Presidential Office Secretary-General Tseng Yung-chuan (曾永權) yesterday denied playing a role in a corruption scandal involving former Executive Yuan secretary-general Lin Yi-shih (林益世), threatening to take legal action to defend his reputation.
In a statement, Tseng, the former deputy legislative speaker who was appointed to his post at the Presidential Office in February, dismissed the allegations against him, after political commentators said on a TV political talk show on Thursday night that “another secretary-general at a higher level” was also involved in the scandal.
Tseng said he did not engage in illegal acts related to the operation and personnel arrangements of state-run China Steel Corp (CSC) and its subsidiaries, including CHC Resource Corp and Chung Yao Corp.
Although the commentators and Chinese-language newspapers carried stories about the accusations, which did not specify the official involved, the description of the official as a central government-level secretary-general and a former Chinese Nationalist Party (KMT) lawmaker made it clear that the accusations were against him, Tseng said.
“I am willing to accept public examination of my integrity, but I cannot accept vicious allegations and indirect accusations. I will take legal action against anyone who directly accuses me of being involved in the corruption case,” he said.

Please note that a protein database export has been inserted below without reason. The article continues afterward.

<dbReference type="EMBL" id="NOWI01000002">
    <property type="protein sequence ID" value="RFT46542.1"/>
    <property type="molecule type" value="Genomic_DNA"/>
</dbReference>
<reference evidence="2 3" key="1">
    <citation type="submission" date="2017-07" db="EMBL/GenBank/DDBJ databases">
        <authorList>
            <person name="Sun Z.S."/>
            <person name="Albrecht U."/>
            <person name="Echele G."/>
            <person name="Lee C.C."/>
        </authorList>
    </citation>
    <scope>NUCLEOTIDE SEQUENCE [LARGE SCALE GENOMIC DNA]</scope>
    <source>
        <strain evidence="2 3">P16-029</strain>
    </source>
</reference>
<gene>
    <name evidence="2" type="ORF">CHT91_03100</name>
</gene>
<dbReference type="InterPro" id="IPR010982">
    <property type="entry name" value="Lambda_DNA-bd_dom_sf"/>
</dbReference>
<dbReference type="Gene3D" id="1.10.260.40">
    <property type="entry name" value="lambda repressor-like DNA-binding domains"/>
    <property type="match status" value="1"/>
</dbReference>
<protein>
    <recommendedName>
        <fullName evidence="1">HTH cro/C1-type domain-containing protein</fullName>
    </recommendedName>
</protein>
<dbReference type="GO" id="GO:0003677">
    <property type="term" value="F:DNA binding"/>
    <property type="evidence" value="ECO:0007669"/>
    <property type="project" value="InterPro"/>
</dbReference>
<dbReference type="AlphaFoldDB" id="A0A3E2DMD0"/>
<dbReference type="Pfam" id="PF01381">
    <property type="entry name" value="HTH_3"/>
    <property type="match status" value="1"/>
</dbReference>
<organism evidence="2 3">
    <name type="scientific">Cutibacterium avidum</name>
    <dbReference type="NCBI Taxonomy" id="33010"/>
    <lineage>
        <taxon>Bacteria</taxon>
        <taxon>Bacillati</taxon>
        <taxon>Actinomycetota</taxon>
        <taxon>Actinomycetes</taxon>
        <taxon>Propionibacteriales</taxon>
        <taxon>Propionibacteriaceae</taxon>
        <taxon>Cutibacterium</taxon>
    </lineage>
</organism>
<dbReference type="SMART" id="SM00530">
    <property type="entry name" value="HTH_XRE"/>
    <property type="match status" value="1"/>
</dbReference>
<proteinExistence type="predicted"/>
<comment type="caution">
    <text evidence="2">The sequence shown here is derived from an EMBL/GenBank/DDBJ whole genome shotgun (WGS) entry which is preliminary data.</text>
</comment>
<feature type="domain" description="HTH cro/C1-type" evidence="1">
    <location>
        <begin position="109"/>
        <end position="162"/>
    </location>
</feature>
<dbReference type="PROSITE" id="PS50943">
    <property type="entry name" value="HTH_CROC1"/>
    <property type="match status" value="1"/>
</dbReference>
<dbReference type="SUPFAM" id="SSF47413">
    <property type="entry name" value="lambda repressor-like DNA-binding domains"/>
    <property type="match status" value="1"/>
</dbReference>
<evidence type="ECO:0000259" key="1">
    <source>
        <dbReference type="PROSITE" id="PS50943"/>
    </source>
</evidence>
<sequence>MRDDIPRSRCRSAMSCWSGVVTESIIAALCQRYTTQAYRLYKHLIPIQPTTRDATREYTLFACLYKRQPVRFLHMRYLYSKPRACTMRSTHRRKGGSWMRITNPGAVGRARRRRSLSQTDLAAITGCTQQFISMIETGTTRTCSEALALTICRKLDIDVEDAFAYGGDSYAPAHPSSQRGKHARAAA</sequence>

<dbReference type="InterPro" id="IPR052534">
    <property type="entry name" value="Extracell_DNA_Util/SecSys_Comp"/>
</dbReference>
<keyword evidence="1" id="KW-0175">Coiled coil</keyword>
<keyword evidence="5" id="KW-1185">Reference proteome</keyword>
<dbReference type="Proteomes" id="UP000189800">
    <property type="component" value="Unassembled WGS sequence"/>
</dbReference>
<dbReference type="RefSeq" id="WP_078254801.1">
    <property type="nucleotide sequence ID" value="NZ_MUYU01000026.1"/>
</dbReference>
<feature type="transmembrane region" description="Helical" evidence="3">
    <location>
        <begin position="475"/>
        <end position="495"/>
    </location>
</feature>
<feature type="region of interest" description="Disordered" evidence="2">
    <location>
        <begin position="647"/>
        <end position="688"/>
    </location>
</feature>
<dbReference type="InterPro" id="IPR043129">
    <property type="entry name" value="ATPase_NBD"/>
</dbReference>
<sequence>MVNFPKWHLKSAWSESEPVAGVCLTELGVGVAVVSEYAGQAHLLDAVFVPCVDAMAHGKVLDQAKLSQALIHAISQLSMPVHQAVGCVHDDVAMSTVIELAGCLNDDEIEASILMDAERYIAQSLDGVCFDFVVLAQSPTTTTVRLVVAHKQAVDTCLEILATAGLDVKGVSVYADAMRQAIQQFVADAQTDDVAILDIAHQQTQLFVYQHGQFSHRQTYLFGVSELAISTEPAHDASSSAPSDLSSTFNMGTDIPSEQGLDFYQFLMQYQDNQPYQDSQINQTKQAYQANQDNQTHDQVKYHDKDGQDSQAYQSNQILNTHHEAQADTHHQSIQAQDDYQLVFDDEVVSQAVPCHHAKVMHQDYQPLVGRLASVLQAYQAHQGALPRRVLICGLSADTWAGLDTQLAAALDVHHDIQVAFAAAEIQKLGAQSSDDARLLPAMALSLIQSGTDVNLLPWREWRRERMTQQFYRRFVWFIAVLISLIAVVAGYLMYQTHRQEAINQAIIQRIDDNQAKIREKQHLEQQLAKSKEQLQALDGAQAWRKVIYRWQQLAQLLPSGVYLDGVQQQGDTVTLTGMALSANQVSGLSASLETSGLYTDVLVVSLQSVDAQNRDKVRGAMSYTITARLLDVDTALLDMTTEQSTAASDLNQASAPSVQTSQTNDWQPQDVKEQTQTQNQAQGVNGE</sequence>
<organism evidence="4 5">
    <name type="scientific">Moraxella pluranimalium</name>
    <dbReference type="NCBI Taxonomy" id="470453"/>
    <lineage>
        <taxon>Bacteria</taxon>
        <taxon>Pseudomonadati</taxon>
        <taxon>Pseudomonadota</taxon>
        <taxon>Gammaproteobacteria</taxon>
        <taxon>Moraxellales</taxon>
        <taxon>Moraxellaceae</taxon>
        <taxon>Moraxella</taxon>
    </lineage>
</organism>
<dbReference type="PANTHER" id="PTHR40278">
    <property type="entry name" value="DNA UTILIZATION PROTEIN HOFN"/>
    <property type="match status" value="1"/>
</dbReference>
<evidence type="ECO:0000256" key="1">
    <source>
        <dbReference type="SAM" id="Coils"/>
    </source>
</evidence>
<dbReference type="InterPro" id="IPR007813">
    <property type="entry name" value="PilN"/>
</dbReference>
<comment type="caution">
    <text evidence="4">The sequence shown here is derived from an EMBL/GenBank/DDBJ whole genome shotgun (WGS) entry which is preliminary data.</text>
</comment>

Tseng is the second top-level official in President Ma Ying-jeou’s (馬英九) administration who has been accused of being involved in the corruption scandal, in addition to Vice President Wu Den-yih (吳敦義).
On June 27, the Chinese-language Next Magazine reported that Lin accepted NT$63 million (US$2.15 million) from Chen Chi-hsiang (陳啟祥), the owner of Ti Yung Co, in bribes in 2010 to help Chen secure contracts from CSC subsidiaries for steel slag treatment.
Lin has been held incommunicado since July 2 after allegedly confessing to accepting money from Chen during his tenure as a legislator two years ago.
In the magazine’s latest report on Wednesday, it quoted Chen as saying that Lin once told him: “I will take care of anything regarding Vice President Wu.”
Wu has denied playing a role in the corruption scandal.
Lin’s bribery case has delivered a serious blow to Ma, who has frequently drawn attention to his administration’s commitment to clean governance. Ma’s latest approval rating plunged to a new low of 15 percent.
Chen, who has qualified as a state witness under the Witness Protection Act (證人保護法), was questioned by the Supreme Prosecutors’ Office Special Investigation Division (SID) for a third time yesterday.
SID spokesman John Chang (張進豐) declined to comment on content of the questioning.
Additional reporting by CNA and staff writer